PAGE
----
Botulinum Toxin Type A
Botulinum toxin type A is a biological substance that is produced by specific bacteria. In large doses, botulinum toxin type A can be highly toxic, but when used in very small doses, it can be used to treat a number of medical conditions. Botulinum toxin type A is most frequently referred to as Botox, which is a brand name of botulinum toxin type A. To find out more about what botulinum toxin type A is and how it is used, continue reading.
What is Botulinum Toxin Type A and What Does it do?
Botulinum toxin type A is a neurotoxin that is produced by the bacterium Clostridium botulinum. There are eight distinguishable exotoxins produced by Clostridium botulinum: A, B, C1, C2, D, E, F and G, according to an article published in the Indian Journal of Dermatology. The same article states that “all serotypes interfere with neural transmission by blocking the release of acetylcholine, the principal neurotransmitter at the neuromuscular junction, causing muscle paralysis.” While muscle paralysis sounds like it would be a bad thing, the paralysis is completely reversible, which is why people who use Botox have to go in every few months to maintain results. Botulinum toxin type A has results that last an average of three months. Botox is the primary brand name under which Botulinum toxin type A is sold, however, there are other brands like Dysport and Xeomin (in the UK).
Why is Botulinum Toxin Type A Used?
Botulinum toxin type A is perhaps most famously used for cosmetic purposes as it is an effective way to treat wrinkles. However, botulinum toxin type A is also used “…in the management of a wide variety of medical conditions, especially…various spastic movements, headaches, hypersalivation, hyperhidrosis, and some chronic conditions that respond only partially to medical treatment.”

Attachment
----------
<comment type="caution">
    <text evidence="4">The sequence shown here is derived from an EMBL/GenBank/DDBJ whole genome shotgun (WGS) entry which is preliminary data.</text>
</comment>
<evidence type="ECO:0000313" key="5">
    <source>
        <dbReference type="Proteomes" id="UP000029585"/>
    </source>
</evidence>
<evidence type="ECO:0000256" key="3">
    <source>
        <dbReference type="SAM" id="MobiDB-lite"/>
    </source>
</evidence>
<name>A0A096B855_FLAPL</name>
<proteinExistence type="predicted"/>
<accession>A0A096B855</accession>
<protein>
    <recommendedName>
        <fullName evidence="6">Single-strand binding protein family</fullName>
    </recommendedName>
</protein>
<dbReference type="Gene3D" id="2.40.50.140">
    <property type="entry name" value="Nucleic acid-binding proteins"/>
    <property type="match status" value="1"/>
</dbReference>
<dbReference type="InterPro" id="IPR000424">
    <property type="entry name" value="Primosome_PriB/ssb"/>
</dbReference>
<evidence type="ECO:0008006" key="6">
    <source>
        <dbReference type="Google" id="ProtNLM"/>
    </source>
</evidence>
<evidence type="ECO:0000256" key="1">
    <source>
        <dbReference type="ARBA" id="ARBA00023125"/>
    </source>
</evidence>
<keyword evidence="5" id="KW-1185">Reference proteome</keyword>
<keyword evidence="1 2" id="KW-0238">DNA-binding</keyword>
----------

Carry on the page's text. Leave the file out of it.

When it comes to cosmetic uses, there are some misconceptions. Many believe that Botox is helpful in the removal of fine lines, but Botox is only helpful in treating hyperkinetic wrinkles, or wrinkles that are caused by repeated muscle movement. Botulinum toxin type A is an incredibly effective way to reduce wrinkles like frown and smile lines, crow’s feet and mental creases. The rationale behind using Botox for hyperkinetic wrinkles is that motion wrinkles occur due to repeated contractions of your facial muscles. By interfering with the cause of the wrinkles, Botox allows the skin to gradually reform itself, significantly reducing the appearance of the wrinkles. If motion wrinkles were shallow to begin with, Botox can make these wrinkles virtually nonexistent, but deeper set wrinkles may require additional treatment in the form of dermal fillers.
One of the most common concerns surrounding botulinum toxin type A is its safety, but it is generally well tolerated and it produces little to no side effects. Experts recommend choosing your cosmetic surgeon very carefully, because ultimately the effectiveness and safety of Botox injections depends on the skill and expertise of the person who administers the injections. If you are concerned with wrinkles that have been caused by repeated facial movement, then Botox is an excellent option to consider.